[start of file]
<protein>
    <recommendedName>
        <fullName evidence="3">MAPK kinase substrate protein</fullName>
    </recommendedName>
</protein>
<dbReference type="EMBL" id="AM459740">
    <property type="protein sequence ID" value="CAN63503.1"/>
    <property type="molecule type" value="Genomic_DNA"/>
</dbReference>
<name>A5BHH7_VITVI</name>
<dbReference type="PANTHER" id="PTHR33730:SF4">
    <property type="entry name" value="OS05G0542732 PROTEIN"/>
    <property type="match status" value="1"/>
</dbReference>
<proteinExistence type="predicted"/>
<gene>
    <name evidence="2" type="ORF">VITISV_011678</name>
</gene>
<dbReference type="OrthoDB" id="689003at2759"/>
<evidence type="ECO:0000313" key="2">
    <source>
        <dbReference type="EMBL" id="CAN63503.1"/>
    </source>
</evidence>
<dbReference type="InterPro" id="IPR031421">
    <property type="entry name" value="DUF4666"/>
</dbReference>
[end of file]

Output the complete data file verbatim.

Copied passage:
<protein>
    <recommendedName>
        <fullName evidence="3">MAPK kinase substrate protein</fullName>
    </recommendedName>
</protein>
<dbReference type="EMBL" id="AM459740">
    <property type="protein sequence ID" value="CAN63503.1"/>
    <property type="molecule type" value="Genomic_DNA"/>
</dbReference>
<name>A5BHH7_VITVI</name>
<dbReference type="PANTHER" id="PTHR33730:SF4">
    <property type="entry name" value="OS05G0542732 PROTEIN"/>
    <property type="match status" value="1"/>
</dbReference>
<proteinExistence type="predicted"/>
<gene>
    <name evidence="2" type="ORF">VITISV_011678</name>
</gene>
<dbReference type="OrthoDB" id="689003at2759"/>
<evidence type="ECO:0000313" key="2">
    <source>
        <dbReference type="EMBL" id="CAN63503.1"/>
    </source>
</evidence>
<dbReference type="InterPro" id="IPR031421">
    <property type="entry name" value="DUF4666"/>
</dbReference>